Harry Zandberg Wiggins does not work for, consult, own shares in or receive funding from any company or organisation that would benefit from this article, and has disclosed no relevant affiliations beyond their academic appointment.
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Why is mathematics so complicated? It’s a question many students will ask while grappling with a particularly complex calculus problem – and their teachers will probably echo while setting or marking tests.
It wasn’t always this way. Many fields of mathematics germinated from the study of real world problems, before the underlying rules and concepts were identified. These rules and concepts were then defined as abstract structures. For instance, algebra, the part of mathematics in which letters and other general symbols are used to represent numbers and quantities in formulas and equations was born from solving problems in arithmetic. Geometry emerged as people worked to solve problems dealing with distances and area in the real world.
That process of moving from the concrete to the abstract scenario is known, appropriately enough, as abstraction. Through abstraction, the underlying essence of a mathematical concept can be extracted. People no longer have to depend on real world objects, as was once the case, to solve a mathematical puzzle. They can now generalise to have wider applications or by matching it to other structures can illuminate similar phenomena. An example is the adding of integers, fractions, complex numbers, vectors and matrices. The concept is the same, but the applications are different.
This evolution was necessary for the development of mathematics, and important for other scientific disciplines too.
Why is this important? Because the growth of abstraction in maths gave disciplines like chemistry, physics, astronomy, geology, meteorology the ability to explain a wide variety of complex physical phenomena that occur in nature. If you grasp the process of abstraction in mathematics, it will equip you to better understand abstraction occurring in other tough science subjects like chemistry or physics.
From the real world to the abstract
The earliest example of abstraction was when humans counted before symbols existed. A sheep herder, for instance, needed to keep track of his flock of sheep without having any sort of symbolic system akin to numbers. So how did he do this to ensure that none of his sheep wandered away or got stolen?
One solution is to obtain a big supply of stones. He then moved the sheep one-by-one into an enclosed area. Each time a sheep passed, he placed a stone in a pile. Once all the sheep had passed, he got rid of the extra stones and was left with a pile of stones representing his flock.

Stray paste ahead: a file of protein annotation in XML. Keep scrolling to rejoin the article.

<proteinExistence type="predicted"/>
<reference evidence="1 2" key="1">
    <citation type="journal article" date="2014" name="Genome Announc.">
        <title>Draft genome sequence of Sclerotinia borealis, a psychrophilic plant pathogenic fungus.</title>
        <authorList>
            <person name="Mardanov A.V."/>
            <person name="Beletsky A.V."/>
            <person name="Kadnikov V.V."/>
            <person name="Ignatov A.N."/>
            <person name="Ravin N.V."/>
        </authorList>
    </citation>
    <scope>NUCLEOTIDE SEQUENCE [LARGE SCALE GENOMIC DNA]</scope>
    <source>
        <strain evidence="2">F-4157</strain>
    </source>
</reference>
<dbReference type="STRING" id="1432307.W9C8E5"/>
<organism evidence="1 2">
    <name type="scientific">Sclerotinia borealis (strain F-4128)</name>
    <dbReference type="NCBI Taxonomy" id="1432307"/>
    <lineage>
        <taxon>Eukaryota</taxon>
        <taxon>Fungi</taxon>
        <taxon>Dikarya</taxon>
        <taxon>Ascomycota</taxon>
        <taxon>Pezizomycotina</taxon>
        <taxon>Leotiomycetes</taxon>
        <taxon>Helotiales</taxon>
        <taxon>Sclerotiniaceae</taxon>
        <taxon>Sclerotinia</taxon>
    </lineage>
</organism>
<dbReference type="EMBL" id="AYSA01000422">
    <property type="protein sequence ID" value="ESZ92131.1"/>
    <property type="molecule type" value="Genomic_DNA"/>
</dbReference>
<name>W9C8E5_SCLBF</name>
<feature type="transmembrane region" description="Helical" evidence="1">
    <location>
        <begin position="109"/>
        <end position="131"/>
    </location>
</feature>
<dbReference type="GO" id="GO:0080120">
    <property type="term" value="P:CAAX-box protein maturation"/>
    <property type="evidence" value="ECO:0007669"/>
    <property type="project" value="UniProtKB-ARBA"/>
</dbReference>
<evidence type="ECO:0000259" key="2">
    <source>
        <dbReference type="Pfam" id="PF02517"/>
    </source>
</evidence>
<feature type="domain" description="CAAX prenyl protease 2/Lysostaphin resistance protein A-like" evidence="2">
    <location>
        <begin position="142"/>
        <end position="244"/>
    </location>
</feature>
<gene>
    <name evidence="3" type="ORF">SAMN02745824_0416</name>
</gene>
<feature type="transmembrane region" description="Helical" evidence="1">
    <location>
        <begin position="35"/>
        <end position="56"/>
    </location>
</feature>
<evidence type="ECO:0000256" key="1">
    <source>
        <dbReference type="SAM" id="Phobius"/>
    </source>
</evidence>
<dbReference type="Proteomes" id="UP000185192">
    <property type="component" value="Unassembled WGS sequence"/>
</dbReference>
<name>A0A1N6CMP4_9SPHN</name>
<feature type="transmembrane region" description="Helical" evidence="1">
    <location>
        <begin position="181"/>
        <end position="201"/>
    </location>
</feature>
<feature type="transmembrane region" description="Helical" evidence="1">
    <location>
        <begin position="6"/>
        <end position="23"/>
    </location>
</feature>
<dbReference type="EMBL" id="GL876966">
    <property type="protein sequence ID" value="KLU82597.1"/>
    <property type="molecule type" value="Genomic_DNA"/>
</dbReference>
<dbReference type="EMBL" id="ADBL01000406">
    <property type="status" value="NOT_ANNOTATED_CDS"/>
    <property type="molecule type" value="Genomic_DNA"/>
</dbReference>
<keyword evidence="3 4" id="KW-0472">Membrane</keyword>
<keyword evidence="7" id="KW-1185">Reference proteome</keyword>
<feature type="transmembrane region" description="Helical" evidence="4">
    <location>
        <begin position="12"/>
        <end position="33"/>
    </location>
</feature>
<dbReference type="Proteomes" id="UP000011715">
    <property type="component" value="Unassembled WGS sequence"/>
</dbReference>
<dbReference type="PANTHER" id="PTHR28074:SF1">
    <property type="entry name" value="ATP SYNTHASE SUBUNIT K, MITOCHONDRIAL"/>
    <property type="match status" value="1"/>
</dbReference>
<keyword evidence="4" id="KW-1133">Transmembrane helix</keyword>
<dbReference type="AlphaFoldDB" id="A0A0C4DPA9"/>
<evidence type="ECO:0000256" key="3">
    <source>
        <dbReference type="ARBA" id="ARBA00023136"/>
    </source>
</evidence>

Every time he needed to count the sheep, he removed the stones from his pile; one for each sheep. If he had stones left over, it means some sheep had wandered away or perhaps been stolen. This one-to-one correspondence helped the shepherd to keep track of his flock.
Today, we use the Arabic numbers (also known as the Hindu-Arabic numerals): 0,1,2,3,4,5,6,7,8,9 to represent any integer, that is any whole number.
This is another example of abstraction, and it’s powerful. It means we’re able to handle any amount of sheep, regardless of how many stones we have. We’ve moved from real-world objects – stones, sheep – to the abstract. There is real strength in this: we’ve created a space where the rules are minimalistic, yet the games that can be played are endless.
Another advantage of abstraction is that it reveals a deeper connection between different fields of mathematics. Results in one field can suggest concepts and ideas to be explored in a related field. Occasionally, methods and techniques developed in one field can be directly applied to another field to create similar results.
Tough concepts, better teaching
Of course, abstraction also has its disadvantages. Some of the mathematical subjects taught at university level – Calculus, Real Analysis, Linear Algebra, Topology, Category Theory, Functional Analysis and Set Theory among them – are very advanced examples of abstraction.
These concepts can be quite difficult to learn. They’re often tough to visualise and their rules rather unintuitive to manipulate or reason with. This means students need a degree of mathematical maturity to process the shift from the concrete to the abstract.
Many high school kids, particularly from developing countries, come to university with an undeveloped level of intellectual maturity to handle abstraction. This is because of the way mathematics was taught at high school. I have seen many students struggling, giving up or not even attempting to study mathematics because they weren’t given the right tools at school level and they think that they just “can’t do maths”.
Teachers and lecturers can improve this abstract thinking by being aware of abstractions in their subject and learning to demonstrate abstract concepts through concrete examples. Experiments are also helpful to familiarise and assure students of an abstract concept’s solidity.
This teaching principle is applied in some school systems, such as Montessori, to help children improve their abstract thinking. Not only does this guide them better through the maze of mathematical abstractions but it can be applied to other sciences as well.